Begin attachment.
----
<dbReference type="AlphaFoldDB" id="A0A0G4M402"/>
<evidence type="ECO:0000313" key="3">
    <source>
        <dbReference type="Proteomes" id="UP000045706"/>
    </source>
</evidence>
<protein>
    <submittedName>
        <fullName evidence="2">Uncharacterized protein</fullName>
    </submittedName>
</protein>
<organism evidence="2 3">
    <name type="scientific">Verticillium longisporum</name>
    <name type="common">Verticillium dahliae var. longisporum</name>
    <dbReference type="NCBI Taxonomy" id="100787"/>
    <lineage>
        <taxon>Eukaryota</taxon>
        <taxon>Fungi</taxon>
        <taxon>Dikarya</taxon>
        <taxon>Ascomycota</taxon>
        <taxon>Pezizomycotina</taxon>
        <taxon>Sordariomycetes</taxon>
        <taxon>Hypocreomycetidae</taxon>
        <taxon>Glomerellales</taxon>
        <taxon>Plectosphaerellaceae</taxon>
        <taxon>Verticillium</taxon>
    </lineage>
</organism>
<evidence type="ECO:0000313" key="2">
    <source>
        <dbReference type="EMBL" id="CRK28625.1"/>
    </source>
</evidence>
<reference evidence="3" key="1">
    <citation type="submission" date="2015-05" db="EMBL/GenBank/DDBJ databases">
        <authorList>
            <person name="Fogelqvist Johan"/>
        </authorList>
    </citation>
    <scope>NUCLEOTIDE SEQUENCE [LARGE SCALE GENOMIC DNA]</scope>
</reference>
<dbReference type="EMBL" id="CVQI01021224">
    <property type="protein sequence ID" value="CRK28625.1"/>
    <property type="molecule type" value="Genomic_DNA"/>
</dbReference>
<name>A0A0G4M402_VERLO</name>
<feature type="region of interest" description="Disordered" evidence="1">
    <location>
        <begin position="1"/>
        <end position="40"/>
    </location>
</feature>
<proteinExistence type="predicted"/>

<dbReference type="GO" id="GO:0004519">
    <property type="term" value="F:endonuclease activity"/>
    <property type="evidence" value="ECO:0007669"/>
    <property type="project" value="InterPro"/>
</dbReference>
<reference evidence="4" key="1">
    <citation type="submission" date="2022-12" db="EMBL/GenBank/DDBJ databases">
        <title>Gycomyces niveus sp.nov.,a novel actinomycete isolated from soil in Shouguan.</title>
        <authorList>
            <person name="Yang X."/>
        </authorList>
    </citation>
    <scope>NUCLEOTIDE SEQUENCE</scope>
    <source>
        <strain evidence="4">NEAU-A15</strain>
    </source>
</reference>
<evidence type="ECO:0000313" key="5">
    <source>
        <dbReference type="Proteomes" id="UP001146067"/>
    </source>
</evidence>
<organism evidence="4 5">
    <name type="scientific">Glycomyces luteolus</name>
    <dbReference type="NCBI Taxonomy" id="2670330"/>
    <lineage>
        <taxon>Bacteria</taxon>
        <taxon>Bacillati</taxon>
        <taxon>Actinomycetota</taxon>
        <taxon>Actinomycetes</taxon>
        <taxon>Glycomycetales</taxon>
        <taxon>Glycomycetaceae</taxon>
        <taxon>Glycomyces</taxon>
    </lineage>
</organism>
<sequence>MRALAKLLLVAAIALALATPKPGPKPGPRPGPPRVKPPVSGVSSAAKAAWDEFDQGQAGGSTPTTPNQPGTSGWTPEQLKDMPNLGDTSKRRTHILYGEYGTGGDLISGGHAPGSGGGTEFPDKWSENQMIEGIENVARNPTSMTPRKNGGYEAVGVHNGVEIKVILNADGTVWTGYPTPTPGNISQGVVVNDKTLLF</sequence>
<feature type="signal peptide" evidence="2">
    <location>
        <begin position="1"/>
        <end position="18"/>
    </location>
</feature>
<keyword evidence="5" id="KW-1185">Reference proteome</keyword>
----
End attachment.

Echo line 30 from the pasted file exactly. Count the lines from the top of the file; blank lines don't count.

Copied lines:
    <source>